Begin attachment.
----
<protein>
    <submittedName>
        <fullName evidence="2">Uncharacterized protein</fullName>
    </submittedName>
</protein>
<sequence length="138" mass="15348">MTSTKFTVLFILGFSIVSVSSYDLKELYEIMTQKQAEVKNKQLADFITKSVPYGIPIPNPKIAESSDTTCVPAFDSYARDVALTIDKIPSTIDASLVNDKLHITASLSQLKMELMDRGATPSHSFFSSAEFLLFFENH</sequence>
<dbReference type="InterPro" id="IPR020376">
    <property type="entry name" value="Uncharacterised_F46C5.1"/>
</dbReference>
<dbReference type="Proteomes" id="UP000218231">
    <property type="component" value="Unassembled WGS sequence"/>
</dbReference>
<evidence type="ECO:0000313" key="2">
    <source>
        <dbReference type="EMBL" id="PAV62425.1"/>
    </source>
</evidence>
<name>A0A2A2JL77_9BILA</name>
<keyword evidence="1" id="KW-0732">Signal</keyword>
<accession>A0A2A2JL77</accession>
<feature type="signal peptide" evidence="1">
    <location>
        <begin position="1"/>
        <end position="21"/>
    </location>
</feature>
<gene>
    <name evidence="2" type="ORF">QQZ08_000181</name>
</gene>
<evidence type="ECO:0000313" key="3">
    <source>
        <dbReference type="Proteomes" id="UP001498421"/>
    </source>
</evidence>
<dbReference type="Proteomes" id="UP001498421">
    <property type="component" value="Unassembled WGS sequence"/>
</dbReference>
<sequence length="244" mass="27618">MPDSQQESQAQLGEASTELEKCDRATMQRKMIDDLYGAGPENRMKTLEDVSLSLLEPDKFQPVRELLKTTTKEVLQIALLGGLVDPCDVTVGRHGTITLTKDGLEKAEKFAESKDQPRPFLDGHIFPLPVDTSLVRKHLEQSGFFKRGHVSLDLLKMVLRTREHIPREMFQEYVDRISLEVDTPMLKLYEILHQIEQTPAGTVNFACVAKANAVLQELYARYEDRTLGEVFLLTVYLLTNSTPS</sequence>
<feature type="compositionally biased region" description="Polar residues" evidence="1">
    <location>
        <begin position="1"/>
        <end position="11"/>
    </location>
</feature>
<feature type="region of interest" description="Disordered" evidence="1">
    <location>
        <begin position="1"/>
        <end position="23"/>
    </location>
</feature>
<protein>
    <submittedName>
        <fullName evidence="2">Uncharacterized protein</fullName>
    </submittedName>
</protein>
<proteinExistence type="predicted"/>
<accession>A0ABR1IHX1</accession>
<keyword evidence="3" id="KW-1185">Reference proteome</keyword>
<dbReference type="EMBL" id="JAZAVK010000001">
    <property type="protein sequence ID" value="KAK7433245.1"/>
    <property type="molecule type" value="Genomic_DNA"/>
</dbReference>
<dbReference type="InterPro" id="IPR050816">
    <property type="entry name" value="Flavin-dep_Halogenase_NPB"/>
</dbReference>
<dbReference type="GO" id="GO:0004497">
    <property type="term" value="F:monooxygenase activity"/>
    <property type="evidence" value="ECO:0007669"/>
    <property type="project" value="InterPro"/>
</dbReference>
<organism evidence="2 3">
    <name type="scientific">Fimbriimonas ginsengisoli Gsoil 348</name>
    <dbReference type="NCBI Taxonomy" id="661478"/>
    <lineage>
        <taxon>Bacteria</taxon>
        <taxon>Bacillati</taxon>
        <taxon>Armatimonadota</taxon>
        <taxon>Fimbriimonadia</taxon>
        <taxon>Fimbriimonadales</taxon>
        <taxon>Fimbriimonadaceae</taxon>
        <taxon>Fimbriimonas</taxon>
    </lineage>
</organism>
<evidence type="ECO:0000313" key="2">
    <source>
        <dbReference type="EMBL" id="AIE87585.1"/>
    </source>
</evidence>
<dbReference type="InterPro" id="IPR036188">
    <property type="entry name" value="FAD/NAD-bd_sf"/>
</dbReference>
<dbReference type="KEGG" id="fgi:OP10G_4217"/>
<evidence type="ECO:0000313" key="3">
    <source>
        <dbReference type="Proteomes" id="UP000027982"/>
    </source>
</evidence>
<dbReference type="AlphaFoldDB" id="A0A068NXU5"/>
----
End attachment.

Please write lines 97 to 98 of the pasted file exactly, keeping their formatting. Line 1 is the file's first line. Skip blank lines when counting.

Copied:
</evidence>
<dbReference type="AlphaFoldDB" id="A0A068NXU5"/>